My journey to publication

My journey to publication

Next year my first book will be published. Cue excited clapping, champagne glass-clinking and general happiness.

But first let me take a step back and tell you how this journey went, because it wasn’t, by any means, a short one. It was fraught with failure, rejection and, to be perfectly honest, a lot of me swearing I was done writing (only to then start up again because I just can’t give up and I just can’t stop writing).

How it went
  • Wrote 1st book (2011)
  • Got agent (Dec 2011)
  • Didn’t get pub deal (2012)
  • Wrote 2nd book (2012)
  • Nada
  • Wrote 3rd book (2015-2016)
  • Got a new agent (June 2016)
  • Edited book for 5 months
  • Signed 2-book publishing deal (spring 2017)
  • Edited book for 4 more months
  • Publishing date delayed by 6 months
  • Date set for publication – Feb 2019. That’s almost 3 years after signing with my agent for this book, 8 years from when I first started writing.
The moral to the story?

Writing a novel for traditional publishing is a long and arduous journey. It is the emotional equivalent of standing in a warzone. Rejections, long silences, criticism, put-downs, tempered with hope, anticipation and possibility. It’s really, really tough, and you definitely need a thick skin and a few renditions of ‘Let It Go’ to be okay with it all.

My first go around with publishing was really difficult because I got all the way to the stage where my agent pitched my book to publishers, and that’s where it fell flat. My book wasn’t marketable enough.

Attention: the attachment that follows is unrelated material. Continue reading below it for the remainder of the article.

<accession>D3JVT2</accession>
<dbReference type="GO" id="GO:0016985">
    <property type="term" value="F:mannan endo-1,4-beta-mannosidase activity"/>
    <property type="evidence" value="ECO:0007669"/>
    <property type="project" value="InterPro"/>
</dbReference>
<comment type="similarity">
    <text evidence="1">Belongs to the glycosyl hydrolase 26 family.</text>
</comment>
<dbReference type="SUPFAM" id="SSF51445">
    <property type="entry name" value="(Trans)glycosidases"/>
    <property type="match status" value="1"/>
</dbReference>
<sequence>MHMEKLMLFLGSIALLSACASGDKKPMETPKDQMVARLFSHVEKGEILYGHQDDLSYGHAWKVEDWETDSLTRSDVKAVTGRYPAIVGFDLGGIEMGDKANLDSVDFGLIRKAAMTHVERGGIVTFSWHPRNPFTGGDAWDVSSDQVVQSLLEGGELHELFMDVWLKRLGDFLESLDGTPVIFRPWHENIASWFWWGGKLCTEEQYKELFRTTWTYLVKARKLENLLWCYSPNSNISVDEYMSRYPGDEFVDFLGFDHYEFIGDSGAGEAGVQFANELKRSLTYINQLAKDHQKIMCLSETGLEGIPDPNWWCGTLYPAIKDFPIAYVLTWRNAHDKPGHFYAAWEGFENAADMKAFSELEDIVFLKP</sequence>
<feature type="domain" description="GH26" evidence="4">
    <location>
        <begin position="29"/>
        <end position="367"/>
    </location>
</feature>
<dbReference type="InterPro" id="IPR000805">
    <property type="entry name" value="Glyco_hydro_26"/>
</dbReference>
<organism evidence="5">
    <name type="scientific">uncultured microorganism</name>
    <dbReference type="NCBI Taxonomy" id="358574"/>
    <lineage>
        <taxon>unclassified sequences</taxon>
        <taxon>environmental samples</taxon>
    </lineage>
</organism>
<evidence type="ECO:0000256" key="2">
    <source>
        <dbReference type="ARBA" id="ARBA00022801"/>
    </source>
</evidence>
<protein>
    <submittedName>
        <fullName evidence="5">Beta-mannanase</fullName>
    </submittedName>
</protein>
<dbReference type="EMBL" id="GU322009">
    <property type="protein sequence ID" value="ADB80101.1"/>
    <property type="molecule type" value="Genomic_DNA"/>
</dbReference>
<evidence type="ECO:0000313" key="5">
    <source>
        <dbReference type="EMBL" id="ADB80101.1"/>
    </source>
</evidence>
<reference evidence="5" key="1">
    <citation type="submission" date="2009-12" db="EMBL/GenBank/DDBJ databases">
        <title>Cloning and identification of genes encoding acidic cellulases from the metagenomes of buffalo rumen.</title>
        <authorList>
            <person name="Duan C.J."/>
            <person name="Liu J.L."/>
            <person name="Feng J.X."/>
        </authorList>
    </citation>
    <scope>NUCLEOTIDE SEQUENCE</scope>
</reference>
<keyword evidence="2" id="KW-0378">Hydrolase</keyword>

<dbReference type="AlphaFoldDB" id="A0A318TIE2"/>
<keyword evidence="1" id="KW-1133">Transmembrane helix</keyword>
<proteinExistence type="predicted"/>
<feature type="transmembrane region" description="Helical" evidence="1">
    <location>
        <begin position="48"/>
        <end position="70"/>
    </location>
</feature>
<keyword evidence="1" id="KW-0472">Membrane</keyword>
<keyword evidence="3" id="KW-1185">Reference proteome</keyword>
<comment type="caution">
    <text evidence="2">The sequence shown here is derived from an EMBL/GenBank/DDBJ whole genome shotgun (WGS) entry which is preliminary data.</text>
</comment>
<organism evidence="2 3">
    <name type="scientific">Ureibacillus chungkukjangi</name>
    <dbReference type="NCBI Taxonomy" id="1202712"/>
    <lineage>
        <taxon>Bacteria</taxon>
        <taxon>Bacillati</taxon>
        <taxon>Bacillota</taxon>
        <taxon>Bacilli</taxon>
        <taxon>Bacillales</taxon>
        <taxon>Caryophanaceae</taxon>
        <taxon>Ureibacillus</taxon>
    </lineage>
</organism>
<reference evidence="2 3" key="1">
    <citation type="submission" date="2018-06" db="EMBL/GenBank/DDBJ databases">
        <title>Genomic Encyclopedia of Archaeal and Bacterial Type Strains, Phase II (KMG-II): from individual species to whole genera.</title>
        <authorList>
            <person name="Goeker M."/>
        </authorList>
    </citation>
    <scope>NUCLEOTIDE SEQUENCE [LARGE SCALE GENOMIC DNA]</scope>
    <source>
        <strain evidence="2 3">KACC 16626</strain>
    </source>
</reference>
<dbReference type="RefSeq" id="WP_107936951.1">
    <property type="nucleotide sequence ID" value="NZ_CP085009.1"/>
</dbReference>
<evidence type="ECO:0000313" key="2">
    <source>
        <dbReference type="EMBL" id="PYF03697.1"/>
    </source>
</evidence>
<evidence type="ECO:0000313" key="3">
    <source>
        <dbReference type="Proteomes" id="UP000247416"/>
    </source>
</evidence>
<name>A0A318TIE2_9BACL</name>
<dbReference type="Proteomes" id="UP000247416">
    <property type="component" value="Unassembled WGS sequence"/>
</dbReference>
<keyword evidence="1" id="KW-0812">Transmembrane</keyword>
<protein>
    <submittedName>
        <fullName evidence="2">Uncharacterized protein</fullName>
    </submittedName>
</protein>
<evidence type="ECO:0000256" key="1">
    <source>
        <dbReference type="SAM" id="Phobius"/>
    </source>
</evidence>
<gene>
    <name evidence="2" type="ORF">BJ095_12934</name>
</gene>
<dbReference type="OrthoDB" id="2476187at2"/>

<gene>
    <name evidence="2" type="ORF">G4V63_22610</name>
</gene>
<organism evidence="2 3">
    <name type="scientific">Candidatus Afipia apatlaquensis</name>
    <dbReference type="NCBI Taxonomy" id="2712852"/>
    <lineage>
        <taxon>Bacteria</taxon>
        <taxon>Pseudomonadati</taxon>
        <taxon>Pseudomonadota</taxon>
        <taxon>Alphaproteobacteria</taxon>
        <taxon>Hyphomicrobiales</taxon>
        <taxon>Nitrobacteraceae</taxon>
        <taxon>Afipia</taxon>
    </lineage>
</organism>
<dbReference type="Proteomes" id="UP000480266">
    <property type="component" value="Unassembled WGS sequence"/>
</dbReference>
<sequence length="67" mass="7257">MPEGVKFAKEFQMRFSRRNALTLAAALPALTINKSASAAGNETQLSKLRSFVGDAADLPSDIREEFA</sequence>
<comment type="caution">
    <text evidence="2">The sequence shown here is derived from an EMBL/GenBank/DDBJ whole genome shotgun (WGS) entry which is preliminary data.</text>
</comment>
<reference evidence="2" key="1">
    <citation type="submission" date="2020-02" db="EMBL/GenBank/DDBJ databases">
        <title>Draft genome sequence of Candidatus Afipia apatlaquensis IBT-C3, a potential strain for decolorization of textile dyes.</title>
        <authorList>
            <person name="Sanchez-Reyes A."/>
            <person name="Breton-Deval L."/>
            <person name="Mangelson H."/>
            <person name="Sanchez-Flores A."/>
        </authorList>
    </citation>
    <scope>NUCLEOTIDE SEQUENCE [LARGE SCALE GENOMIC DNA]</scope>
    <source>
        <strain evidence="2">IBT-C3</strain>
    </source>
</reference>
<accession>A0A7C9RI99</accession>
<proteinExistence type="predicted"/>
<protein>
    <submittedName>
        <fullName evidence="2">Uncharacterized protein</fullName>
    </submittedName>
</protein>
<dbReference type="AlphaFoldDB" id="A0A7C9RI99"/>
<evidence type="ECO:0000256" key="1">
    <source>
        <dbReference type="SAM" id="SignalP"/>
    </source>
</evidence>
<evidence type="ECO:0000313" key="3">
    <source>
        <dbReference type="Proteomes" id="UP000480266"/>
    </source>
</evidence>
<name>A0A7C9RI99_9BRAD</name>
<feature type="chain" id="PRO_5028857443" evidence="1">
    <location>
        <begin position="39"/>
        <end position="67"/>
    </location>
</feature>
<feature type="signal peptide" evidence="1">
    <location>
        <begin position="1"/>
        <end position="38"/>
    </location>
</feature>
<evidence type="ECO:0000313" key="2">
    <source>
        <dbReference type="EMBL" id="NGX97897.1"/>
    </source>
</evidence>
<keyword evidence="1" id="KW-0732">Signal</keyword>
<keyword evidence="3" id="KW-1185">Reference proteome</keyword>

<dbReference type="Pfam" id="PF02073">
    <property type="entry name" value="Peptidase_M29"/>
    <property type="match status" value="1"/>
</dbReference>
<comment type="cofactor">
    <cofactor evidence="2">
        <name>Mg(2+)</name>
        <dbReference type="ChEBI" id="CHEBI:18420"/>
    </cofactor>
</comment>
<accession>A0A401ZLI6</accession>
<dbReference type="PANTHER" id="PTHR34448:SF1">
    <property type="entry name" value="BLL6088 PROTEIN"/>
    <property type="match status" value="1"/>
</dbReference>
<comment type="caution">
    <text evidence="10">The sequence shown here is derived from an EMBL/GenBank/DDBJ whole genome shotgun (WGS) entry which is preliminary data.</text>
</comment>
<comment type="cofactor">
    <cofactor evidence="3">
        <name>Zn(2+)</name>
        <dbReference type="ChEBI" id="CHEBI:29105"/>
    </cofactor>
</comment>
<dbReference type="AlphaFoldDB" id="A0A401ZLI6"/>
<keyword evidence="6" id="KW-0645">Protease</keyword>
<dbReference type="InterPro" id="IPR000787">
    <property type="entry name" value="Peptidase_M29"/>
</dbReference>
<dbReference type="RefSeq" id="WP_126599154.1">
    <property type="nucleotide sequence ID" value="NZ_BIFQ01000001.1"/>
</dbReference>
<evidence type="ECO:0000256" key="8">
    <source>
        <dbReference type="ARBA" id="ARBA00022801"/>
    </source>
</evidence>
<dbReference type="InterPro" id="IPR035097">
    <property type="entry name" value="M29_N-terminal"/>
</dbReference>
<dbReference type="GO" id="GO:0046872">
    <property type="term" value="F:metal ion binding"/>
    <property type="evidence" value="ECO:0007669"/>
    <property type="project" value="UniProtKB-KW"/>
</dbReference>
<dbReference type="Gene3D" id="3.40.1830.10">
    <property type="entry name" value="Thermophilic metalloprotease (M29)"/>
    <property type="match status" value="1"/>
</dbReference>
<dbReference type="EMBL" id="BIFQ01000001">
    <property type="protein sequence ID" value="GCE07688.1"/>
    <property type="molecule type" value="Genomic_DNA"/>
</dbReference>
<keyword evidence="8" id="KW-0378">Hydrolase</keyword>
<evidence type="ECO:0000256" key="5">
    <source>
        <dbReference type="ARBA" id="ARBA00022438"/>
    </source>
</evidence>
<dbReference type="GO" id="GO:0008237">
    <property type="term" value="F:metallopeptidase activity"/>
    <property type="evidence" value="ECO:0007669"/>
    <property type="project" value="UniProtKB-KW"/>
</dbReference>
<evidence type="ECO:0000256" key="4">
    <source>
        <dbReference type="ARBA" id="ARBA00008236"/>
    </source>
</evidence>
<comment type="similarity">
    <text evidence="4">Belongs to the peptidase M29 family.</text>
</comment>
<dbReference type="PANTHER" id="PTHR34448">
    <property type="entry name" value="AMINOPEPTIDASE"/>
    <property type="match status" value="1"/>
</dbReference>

So when it came to my second go around (the third book I’d written), I was incredibly nervous. I did my research and made sure I queried the agents who would be most interested in my book. Getting my agent, Carly Watters, P.S. Literary Agency, turned out to be relatively painless. On her suggestion I did a lot of editing, but I was really proud of the end result. However, when she pitched my book to publishers the wait was excruciating. Every day was pretty raw. I was irritable with my loved ones, snappy and just incredibly prickly. I’d been at this stage before and had the book knocked down, and I didn’t think I could handle that again.

Dreams coming true

But then it turned out there was not only one, but two publishers interested. I was deliriously happy. In the end I signed with editor Kate Dresser at Galley Books, an imprint of Simon and Schuster, because of her enthusiasm and vision for my book.

My book still isn’t out, and after a publishing delay won’t be until January 2019, but I’m still incredibly proud of how far I’ve come, and so grateful I stuck it out. I really think there are so many talented writers out there, the difference is those who really wanted to be published didn’t give up.

As my mama always told me: “If at first you don’t succeed, try, try again.”

And in this industry, that holds especially true. It’s hard to wait, to pick yourself up and keep trying, but worse to regret not having tried in the first place.

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